A High Court judge in London has rejected his application for permission for a judicial review of a decision not to refer his case back to the Court of Appeal for the safety of his convictions to be looked at again.
The decision not to refer his case was made earlier this year by the Criminal Cases Review Commission (CCRC), an independent body which investigates possible miscarriages of justice.
A spokeswoman for the Judicial Office confirmed today that a single judge, considering the case on the papers, had turned down Bamber’s judicial review application.
It is still open to Bamber to seek to renew his application before the full court.
Bamber, who is serving a whole life term for the 1985 killings, has always protested his innocence and claims his schizophrenic sister Sheila Caffell shot her family before turning the gun on herself in a remote Essex farmhouse.
When announcing its decision in April the CCRC said that despite a lengthy and complex investigation, it “has not identified any evidence or legal argument that it considers capable of raising a real possibility that the Court of Appeal would quash the convictions”.
Mark Leech, editor of the national prisoners newspaper Converse said: “This is one of those notorious cases which will not go away, there is something deeply troubling about the case and one day I am convinced we will come to see this, and other such cases like that of Michael Stone, as terrible miscarriages of justice.”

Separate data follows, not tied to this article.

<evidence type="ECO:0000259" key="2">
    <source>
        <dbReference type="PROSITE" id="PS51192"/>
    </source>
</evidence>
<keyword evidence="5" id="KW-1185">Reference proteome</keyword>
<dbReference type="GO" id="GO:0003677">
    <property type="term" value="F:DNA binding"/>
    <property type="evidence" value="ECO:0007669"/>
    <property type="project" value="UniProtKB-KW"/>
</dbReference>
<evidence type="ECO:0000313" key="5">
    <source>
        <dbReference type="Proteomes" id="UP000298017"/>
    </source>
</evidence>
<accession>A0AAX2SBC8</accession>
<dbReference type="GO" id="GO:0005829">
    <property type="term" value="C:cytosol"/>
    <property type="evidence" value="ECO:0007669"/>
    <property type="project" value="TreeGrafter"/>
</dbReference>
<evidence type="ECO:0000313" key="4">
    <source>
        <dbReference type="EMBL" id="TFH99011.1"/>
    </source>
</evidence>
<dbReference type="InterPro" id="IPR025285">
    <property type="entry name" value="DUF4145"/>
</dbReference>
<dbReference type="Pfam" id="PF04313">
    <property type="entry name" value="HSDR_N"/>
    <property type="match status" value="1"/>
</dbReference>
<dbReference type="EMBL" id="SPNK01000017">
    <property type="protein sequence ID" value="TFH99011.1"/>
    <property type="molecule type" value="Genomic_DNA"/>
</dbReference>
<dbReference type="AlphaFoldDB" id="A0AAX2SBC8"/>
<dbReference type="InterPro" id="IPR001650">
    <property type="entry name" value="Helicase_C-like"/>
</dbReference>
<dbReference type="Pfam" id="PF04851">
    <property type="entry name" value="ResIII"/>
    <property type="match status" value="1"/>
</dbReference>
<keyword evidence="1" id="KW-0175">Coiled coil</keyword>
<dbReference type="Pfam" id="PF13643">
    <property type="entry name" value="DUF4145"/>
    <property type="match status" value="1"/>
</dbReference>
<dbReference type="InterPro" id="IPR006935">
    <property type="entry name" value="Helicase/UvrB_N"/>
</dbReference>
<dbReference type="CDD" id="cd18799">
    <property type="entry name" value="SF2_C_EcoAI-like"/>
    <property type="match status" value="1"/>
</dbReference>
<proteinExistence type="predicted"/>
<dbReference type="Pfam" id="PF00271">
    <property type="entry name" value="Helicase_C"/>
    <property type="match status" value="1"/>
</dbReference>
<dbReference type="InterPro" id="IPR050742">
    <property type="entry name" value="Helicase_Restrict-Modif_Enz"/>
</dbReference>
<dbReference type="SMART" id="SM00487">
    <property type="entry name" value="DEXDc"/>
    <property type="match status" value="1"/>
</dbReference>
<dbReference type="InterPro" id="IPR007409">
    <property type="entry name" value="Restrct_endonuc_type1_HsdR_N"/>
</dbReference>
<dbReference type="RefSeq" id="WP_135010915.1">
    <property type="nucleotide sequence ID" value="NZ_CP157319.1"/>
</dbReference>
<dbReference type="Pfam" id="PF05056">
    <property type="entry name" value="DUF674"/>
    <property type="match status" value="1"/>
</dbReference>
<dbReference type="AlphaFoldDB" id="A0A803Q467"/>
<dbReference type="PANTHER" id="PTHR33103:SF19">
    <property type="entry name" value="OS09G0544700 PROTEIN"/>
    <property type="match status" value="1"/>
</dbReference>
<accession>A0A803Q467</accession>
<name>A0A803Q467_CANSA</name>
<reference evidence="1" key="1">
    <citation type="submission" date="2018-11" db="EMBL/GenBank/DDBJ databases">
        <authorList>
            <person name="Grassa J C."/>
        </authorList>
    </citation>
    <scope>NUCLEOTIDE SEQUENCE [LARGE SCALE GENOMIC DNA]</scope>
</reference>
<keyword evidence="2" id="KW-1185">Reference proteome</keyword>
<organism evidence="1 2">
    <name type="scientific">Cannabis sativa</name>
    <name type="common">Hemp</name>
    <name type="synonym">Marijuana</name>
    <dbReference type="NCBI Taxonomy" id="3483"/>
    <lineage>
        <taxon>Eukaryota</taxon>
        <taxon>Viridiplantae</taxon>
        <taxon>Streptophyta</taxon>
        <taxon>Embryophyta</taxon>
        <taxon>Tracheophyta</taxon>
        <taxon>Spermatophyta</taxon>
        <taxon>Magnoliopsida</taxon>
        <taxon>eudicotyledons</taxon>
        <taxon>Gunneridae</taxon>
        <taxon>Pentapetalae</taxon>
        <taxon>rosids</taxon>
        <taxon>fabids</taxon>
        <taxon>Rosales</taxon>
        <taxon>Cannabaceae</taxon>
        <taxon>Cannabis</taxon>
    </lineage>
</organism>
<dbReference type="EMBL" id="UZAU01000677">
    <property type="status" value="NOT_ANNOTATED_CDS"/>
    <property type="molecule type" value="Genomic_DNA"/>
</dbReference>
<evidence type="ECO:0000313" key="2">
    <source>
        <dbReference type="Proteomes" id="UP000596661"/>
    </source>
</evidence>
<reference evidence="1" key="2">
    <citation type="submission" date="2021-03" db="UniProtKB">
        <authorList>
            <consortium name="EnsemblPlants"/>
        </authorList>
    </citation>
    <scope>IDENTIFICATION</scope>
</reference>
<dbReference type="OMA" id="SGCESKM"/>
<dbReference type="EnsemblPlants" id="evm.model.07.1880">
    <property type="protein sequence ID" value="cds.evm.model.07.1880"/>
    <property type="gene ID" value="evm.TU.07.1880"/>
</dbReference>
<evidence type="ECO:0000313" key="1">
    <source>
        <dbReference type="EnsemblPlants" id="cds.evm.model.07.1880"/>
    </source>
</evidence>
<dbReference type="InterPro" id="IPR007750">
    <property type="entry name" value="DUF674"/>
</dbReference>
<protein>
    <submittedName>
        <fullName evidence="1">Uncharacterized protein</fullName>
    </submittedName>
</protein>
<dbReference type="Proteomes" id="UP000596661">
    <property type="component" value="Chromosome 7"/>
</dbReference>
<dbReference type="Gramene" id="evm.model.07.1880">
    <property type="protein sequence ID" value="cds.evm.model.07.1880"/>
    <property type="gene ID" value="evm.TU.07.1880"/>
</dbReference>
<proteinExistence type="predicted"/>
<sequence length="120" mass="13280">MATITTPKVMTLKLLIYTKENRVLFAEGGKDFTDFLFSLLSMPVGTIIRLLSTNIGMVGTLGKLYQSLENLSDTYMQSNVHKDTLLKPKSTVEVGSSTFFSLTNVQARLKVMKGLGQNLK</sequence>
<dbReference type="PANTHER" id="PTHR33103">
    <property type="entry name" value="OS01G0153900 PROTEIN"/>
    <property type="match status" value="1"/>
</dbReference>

Barry George, who spent eight years in prison after being wrongly convicted of the murder of the TV presenter Jill Dando, today launched a test case bid to overturn a “defective” decision denying him compensation.
Mr George, 52, who was cleared after a retrial in 2008, is seeking a High Court ruling that could open the way for him to claim an award of up to £500,000.
His case is one of five test cases assembled for senior judges to decide who is now entitled to payments in “miscarriages of justice” cases following a landmark decision by the Supreme Court in May 2011.
Mr George’s claim for damages for lost earnings and wrongful imprisonment was rejected by the Ministry of Justice on the grounds that he was not legally entitled to compensation.